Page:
Report following November and December 2012 (wave two)
CIPO Roundtables – Second Wave (November-December 2012)
On this page:
- Roundtable Findings
- Stage I: Initial Interest in Intellectual Property
- Stage II: Initial Information Gathering
- Stage III: Initiating an Application
- Stage IV: Selecting an Agent
- Annex 1 – Roundtable Discussion Questions
- Annex 2 – Participant Demographics
Customer experiences and insights into the pre-application phase: When innovation and intellectual property first meet
CIPO is engaged in a series of roundtables aimed at providing insight into the needs and behaviours of Canadian small to medium-sized enterprises (SMEs) so that it can continue to support innovation in Canada. Roundtable sessions began in the summer of 2012 with each wave dedicated to a specific topic.
During its second wave of roundtables held in November and December 2012, CIPO consulted both current and potential customers on the pre-application phase of the intellectual property (IP) application process. The pre-application phase was defined for the consultations as activities that take place between the time a potential applicant realizes that they should look into IP and the time that they decide to apply. This phase was broken down into four stages: Initial Interest in IP, Initial Information Gathering, Initiating an Application and Selecting an IP Agent. Participants were asked to recollect and share their experiences with using the IP system during this phase and to provide feedback structured around questions that were posed within each stage.
Roundtable sessions were held in seven cities across Canada. Eighty-eight SMEs were consulted during 15 sessions divided between patent owners, trademark owners and potential IP users.
Participants consistently focused on the need for simple, clear information on how to navigate the IP system. They identified the cause of many of the challenges they faced as the absence of impartial, authoritative and easily accessible information on the IP system tailored to their needs.
Frequently-raised recommendations included:
- Offer a one-on-one consultation service with impartial, unbiased advice on the IP system. Such a service would help SMEs devise their business strategies and inform themselves.
- Enhance CIPO website content to provide information about the IP system and processes. Information available through the website should support innovators who want to make business strategy decisions related to IP.
- Provide an easily accessible list of registered agents and their area of technical specialty.
Dates and Locations
- Gatineau (November 14, 2012)
- Halifax (November 21-22, 2012)
- Montreal (November 28-29, 2012)
- Edmonton (December 5-6, 2012)
- Ottawa (December 10, 2012)
- Toronto (December 11, 2012)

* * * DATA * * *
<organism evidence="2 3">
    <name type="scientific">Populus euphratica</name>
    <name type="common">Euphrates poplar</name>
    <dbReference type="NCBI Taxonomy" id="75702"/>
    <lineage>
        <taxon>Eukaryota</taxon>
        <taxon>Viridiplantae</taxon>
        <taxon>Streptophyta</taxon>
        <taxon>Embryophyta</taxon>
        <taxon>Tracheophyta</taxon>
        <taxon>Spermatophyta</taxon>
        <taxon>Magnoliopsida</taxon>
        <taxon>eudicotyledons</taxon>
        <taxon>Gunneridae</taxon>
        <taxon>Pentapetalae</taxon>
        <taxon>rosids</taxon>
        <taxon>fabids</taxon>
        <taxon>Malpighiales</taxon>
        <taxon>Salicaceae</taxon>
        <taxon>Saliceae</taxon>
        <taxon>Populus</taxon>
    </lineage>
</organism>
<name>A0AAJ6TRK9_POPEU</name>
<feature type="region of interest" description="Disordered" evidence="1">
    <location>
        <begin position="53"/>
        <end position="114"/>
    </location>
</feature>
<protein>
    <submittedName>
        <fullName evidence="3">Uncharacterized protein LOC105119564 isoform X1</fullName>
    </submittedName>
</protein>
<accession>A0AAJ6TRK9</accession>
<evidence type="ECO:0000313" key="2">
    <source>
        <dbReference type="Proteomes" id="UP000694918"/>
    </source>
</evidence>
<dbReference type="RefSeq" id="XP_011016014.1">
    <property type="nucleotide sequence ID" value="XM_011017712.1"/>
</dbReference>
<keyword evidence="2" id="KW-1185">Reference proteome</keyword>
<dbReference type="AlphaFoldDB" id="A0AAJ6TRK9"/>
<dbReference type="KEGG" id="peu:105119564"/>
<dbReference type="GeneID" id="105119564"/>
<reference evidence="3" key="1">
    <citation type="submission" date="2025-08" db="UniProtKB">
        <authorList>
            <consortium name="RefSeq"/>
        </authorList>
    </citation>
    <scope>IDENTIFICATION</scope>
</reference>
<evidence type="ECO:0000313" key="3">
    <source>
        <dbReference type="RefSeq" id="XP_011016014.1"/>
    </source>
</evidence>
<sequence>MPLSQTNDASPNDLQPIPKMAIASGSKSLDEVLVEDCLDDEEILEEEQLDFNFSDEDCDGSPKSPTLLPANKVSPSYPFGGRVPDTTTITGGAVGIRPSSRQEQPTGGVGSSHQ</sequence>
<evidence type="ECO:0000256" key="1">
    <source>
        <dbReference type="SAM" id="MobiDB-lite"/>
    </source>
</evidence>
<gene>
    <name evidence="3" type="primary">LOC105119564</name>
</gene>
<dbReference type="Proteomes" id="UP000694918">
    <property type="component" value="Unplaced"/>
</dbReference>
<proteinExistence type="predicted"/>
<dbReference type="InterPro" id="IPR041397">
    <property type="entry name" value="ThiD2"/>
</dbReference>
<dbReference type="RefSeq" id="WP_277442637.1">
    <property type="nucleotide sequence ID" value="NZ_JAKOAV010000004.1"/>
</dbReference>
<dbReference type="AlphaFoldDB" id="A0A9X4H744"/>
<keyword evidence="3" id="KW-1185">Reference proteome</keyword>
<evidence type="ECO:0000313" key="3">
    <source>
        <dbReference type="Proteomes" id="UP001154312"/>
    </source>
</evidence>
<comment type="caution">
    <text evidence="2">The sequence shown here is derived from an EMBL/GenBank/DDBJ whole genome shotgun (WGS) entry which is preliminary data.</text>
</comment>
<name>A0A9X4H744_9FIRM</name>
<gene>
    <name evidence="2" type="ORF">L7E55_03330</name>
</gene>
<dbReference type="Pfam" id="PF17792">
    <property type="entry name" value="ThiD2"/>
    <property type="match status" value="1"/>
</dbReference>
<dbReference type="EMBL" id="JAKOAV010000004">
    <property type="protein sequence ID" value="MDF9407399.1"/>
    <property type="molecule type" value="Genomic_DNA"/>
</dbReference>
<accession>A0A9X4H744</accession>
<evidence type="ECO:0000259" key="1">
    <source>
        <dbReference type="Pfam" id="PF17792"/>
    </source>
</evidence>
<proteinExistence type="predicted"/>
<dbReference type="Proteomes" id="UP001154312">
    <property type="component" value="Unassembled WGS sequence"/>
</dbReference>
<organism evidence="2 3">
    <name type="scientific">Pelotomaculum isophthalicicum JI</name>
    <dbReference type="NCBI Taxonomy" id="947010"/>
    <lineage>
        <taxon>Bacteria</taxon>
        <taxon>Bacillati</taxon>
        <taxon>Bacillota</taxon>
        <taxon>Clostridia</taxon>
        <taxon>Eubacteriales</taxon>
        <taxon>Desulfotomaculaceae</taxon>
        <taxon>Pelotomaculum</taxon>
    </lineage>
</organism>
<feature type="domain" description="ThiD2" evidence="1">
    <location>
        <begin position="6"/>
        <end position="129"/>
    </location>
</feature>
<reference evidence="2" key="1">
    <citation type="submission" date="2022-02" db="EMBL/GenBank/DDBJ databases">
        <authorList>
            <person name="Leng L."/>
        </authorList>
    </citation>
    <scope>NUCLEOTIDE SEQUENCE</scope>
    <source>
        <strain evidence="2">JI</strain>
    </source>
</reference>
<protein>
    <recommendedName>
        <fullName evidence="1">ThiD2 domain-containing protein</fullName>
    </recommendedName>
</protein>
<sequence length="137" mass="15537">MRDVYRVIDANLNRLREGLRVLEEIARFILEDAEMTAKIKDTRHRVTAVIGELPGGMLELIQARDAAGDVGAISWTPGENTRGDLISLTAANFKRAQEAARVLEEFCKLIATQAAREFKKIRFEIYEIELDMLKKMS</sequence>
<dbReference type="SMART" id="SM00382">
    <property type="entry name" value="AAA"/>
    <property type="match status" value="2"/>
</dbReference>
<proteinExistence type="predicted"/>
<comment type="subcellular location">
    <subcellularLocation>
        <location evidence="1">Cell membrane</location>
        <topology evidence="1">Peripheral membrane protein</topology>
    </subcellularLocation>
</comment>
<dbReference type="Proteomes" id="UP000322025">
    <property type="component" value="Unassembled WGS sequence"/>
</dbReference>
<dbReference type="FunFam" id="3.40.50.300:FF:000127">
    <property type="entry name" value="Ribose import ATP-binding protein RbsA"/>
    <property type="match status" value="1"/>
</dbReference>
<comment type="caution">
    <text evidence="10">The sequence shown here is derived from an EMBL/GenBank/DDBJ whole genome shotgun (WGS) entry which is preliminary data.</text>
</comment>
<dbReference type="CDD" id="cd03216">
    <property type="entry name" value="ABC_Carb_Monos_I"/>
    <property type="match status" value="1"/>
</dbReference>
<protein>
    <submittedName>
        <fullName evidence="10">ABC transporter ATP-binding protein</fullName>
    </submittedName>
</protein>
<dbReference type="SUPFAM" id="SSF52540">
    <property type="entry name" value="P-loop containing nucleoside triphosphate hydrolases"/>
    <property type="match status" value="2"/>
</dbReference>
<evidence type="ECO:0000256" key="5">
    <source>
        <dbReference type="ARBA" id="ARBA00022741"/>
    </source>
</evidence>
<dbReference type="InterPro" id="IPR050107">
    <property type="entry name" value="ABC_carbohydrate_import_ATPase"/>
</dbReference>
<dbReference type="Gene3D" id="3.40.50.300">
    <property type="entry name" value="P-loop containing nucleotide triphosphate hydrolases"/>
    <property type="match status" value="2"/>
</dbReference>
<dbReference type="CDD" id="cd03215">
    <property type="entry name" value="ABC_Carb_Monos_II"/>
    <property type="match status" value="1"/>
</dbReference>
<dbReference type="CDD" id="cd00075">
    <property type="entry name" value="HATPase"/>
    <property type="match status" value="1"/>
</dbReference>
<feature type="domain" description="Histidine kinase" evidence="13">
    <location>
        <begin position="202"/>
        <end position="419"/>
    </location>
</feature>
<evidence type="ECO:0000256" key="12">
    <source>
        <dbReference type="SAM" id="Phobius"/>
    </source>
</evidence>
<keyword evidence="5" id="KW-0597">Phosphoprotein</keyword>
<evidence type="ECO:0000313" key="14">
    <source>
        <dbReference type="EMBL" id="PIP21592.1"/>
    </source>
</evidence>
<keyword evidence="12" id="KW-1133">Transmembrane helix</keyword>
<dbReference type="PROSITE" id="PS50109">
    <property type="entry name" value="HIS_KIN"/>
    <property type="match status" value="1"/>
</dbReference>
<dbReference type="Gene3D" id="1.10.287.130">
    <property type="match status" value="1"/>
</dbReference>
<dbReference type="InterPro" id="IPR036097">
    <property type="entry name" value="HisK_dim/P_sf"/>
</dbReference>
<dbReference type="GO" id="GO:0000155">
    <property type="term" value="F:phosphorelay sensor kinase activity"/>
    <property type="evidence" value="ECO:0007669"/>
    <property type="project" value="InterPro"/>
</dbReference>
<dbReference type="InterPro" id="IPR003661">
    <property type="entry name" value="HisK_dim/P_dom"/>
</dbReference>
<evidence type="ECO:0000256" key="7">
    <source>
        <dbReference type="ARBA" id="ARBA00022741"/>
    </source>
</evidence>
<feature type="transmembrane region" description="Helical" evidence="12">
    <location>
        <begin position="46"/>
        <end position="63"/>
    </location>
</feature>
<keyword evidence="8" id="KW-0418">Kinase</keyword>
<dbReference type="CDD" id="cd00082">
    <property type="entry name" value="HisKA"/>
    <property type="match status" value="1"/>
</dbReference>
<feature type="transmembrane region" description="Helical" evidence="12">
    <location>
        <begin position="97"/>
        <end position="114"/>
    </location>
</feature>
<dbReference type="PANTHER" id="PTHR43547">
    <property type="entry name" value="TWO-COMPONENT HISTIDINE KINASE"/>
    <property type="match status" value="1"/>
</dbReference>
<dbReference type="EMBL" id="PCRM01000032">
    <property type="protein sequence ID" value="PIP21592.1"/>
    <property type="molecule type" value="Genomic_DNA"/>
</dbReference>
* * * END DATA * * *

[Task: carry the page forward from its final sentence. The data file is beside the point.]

- Waterloo (December 12, 2012)
The Prime Minister recently noted that Canada's long-term economic competitiveness in the emerging knowledge economy needs to be driven by globally competitive, high-growth businesses that innovate and create high-quality jobs. The Government of Canada has provided significant resources over the past few years to support knowledge-based company growth and job creation.
As intellectual property (IP) encourages new knowledge and innovation, the Canadian Intellectual Property Office (CIPO) has a key role to play in supporting the government's agenda in this regard. As Canada's IP administrator, CIPO is working towards a better understanding of the requirements of innovators and the innovation cycle in which businesses operate, facilitating access to IP information so it can be better leveraged, and developing an IP framework that supports innovation, increases market certainty and reduces red tape.
Currently CIPO is in the process of actively consulting with the Canadian business community as a means to become more familiar with the complex evolving nature of business strategy and the decision-making processes that underlie IP use. This will allow CIPO to better support innovative undertakings and business success while improving the quality of CIPO services. By conducting roundtable meetings across Canada with innovative small and medium-sized enterprises (SMEs), CIPO aims to gather the necessary information to create a more robust IP system that encourages and supports innovation.
During its second wave of roundtables held in November and December 2012, CIPO consulted 88 innovative SME owners and employees in seven cities on the pre-application phase of the IP process. This phase was defined for the consultations as activities that take place between when potential applicants realize they should look into IP rights and when they decide to apply. It is when innovation and IP first meet. This time is crucial for innovators because they are often trying to establish their business while simultaneously protecting their invention. A positive outcome can make a significant difference in the success of the innovator's business venture. The pre-application phase was defined for the consultations as comprising the following four stages: